The mind is a powerful storage device! But it’s how to access the information in your mind that is important. This is where: memory games, word and number games – like Sudoku, Crosswords and Scrabble – and strategy games, like chess, help the mind to stay active for longer.

There are some tricks that will help you to remember things – like new words and their meanings. One of these is ‘association’ and ‘visualisation’.

The mind makes connections all the time. When it comes across a new word it links it to existing ‘known’ words in the brain (it associates the word with one you know).

When you associate the word, you often visualise the thing you associate it with (have a mental picture of it).

Eg. Take the word ‘Catastrophe’ – the definition is: an event causing great and usually sudden damage or suffering; a disaster.

When you learn the word you could link it to ‘cat’ – catastrophe. You might then make a mental picture of a cat causing ‘damage’ – like eating all the food at a party. This would help you to remember the word and the meaning.

Everyone has different associations for different things and will use different ‘visualisations’ (pictures in their mind) to remember new words.

Here are some more fun memory games to help your memory!

The shopping Game.

You can play this in a group. The larger the group the more difficult the game will be.

• One person starts and says: I went to the shops and bought… (They think of something they want to buy at the shop, eg. milk)
• The second person adds to this list: I went to the shop and I bought milk and flour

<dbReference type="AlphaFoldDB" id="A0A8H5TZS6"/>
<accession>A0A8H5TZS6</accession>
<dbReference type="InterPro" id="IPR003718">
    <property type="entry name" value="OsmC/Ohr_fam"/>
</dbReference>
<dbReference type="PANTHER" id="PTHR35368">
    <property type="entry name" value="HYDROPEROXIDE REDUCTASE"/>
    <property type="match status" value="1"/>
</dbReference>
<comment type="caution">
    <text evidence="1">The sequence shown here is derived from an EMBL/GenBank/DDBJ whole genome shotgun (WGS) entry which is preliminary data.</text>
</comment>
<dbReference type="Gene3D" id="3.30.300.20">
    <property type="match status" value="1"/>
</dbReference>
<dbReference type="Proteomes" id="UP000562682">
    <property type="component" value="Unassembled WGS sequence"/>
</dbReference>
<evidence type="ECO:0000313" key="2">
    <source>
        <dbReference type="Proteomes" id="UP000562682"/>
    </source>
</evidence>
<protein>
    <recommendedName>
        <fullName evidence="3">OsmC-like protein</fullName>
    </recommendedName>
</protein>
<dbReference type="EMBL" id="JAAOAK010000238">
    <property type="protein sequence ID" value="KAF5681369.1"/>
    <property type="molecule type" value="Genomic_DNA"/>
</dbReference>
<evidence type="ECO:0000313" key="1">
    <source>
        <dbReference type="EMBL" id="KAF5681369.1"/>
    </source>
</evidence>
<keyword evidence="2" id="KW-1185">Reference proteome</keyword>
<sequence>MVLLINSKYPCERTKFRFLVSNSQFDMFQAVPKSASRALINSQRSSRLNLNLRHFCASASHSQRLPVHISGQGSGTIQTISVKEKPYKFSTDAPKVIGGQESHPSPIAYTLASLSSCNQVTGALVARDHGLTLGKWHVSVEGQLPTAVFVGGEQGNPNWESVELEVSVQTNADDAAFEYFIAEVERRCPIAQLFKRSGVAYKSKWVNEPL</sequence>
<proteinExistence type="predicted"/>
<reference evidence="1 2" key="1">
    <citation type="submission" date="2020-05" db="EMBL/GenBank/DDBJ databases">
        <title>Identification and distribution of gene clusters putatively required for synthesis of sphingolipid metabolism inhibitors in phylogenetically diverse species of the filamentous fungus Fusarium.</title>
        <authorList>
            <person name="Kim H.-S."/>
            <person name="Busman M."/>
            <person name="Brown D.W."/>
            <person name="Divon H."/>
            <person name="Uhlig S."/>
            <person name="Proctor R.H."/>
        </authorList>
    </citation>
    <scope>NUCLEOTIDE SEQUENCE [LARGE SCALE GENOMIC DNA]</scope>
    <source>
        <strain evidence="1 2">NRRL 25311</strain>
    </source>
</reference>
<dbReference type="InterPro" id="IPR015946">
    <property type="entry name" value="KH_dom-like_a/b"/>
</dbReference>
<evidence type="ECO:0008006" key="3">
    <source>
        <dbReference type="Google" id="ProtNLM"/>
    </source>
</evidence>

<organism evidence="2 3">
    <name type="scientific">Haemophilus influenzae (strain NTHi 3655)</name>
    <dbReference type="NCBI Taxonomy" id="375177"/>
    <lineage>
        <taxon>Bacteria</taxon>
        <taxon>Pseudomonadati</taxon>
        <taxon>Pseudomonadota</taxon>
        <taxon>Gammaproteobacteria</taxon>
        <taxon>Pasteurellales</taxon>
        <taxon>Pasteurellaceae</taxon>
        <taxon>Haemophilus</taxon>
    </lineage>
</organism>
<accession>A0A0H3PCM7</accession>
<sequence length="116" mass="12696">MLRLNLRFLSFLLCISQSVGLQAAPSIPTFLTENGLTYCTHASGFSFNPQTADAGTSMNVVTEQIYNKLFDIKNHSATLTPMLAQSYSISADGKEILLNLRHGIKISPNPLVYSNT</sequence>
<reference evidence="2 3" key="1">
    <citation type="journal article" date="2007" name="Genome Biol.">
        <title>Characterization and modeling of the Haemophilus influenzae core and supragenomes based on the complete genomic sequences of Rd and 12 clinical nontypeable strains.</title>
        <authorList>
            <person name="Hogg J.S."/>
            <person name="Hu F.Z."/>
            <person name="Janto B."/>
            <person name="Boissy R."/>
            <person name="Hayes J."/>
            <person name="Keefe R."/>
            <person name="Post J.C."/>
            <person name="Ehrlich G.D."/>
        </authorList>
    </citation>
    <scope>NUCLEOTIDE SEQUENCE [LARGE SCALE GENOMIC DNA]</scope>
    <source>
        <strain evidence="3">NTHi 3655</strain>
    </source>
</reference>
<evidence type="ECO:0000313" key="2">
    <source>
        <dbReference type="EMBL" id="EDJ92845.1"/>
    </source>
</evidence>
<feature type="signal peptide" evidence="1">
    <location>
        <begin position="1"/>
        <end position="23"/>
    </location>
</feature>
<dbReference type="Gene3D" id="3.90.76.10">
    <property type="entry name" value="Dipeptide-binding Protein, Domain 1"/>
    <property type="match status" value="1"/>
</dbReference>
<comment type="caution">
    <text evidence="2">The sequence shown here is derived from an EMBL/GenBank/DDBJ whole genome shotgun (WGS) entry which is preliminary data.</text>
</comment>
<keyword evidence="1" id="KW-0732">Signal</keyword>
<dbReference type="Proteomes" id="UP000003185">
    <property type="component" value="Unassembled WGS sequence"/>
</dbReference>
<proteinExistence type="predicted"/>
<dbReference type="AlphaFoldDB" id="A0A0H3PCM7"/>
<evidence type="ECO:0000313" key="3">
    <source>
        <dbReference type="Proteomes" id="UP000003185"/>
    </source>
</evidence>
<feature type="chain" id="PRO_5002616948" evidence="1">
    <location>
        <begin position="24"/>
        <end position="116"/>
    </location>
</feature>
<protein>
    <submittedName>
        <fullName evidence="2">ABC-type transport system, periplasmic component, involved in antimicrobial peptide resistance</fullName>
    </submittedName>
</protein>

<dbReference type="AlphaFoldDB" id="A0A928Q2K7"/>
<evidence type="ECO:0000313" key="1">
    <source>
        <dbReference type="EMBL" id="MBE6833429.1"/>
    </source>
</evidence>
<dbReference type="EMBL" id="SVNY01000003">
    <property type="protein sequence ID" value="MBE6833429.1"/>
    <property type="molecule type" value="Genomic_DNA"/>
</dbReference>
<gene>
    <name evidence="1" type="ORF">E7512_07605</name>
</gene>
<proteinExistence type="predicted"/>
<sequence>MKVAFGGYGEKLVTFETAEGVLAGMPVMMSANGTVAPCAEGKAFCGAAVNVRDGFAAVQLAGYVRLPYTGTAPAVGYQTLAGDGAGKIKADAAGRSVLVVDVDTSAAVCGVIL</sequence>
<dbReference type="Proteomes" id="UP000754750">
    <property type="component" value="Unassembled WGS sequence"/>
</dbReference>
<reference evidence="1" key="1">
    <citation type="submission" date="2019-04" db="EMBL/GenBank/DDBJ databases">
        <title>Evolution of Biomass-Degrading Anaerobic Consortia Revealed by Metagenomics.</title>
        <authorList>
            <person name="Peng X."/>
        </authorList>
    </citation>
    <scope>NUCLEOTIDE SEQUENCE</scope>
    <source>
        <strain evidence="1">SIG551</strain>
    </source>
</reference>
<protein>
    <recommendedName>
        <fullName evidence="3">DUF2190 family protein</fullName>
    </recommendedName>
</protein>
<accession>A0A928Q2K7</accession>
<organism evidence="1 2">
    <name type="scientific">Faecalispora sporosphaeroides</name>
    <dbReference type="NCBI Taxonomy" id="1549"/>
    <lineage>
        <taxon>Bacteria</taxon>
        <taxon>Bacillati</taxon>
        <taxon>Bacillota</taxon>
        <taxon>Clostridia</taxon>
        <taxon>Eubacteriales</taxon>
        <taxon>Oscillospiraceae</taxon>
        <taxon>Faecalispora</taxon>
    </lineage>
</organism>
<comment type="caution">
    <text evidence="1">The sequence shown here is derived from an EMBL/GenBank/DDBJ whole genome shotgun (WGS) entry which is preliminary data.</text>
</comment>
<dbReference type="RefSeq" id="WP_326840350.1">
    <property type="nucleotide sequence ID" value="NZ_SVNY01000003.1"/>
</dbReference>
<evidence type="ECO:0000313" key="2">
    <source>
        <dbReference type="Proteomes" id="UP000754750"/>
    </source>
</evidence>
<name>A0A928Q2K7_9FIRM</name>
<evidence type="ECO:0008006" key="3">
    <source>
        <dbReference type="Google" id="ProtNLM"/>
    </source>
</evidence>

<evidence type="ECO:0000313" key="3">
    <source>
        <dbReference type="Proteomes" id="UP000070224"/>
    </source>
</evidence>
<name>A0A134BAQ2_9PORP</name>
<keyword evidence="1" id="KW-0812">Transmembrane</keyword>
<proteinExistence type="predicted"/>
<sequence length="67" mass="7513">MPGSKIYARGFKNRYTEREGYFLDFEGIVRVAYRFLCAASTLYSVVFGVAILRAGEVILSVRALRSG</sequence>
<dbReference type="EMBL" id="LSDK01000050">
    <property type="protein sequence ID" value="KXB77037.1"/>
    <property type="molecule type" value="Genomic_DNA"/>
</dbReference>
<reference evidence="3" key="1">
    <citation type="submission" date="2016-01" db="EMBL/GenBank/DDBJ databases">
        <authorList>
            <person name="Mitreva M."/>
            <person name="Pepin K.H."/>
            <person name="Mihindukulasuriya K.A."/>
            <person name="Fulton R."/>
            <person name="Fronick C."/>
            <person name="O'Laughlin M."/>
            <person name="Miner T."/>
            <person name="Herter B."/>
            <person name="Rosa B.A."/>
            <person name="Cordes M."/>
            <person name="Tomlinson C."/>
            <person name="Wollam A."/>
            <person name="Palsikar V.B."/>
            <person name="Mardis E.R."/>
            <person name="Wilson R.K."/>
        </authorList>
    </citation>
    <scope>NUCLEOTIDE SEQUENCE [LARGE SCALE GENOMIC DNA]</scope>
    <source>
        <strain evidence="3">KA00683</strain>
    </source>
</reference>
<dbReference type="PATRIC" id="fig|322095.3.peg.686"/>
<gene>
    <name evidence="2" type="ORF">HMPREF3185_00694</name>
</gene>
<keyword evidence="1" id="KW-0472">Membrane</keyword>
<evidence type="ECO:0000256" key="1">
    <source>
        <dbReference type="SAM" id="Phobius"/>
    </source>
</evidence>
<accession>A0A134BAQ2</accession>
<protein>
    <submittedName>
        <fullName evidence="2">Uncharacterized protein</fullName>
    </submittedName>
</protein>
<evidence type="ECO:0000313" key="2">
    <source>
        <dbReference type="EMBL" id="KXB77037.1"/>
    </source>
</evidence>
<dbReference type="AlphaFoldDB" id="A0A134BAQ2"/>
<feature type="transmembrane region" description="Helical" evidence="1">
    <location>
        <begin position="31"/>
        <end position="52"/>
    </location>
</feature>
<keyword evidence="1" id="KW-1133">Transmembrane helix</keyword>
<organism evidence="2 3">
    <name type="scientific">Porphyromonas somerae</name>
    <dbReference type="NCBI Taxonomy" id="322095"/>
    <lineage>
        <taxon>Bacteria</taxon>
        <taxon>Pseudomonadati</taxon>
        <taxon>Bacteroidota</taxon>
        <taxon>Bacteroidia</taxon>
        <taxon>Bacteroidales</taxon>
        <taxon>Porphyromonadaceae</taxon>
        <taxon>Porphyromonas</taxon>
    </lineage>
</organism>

• The third person adds another item: I went to the shop and bought milk, flour and oranges
• Each time it’s someone’s turn the list gets longer and there are more things to remember.
Use your new tools of word association and visualisation to help you. Eg. You might remember milk and flour because they are both white and you can mix flour with milk. You might remember oranges by making a play on the word ‘flour’ which sounds like ‘flower’ and visualise an orange flour…

Jigsaw Puzzles
Jigsaw puzzles are a great way to exercise your short-term memory, since your brain has to sort through a series of colours and shapes in order to make a visual picture.

Lateral thinking
This is a way of solving problems using a creative approach, using reasoning that is not immediately obvious. It involves thinking ‘out of the box’ and often not by using the traditional step-by-step logic. Lateral thinking helps you to find new and innovative ways to do things.

So start thinking creatively to solve complex problems.

Try these three puzzles – you will need to think laterally to do this.

The Deadly Dish
Two men went into a restaurant. They both ordered the same dish from the menu. After they tasted it, one of the men went outside the restaurant and shot himself.


A man in a lift
A man who lives on the tenth floor takes the elevator down to the first floor every morning and goes to work. In the evening, when he comes back; on a rainy day, or if there are other people in the elevator, he goes to his floor directly. Otherwise, he goes to the seventh floor and walks up three flights of stairs to his apartment.


The Boxes
There are three boxes. One is labeled “APPLES” another is labeled “ORANGES”. The last one is labeled “APPLES AND ORANGES”. You know that each is labeled incorrectly. You may ask me to pick one fruit from one box which you choose.

How can you label the boxes correctly?

To find out the answers to last week’s ‘How to Train your Brain!” blog, click here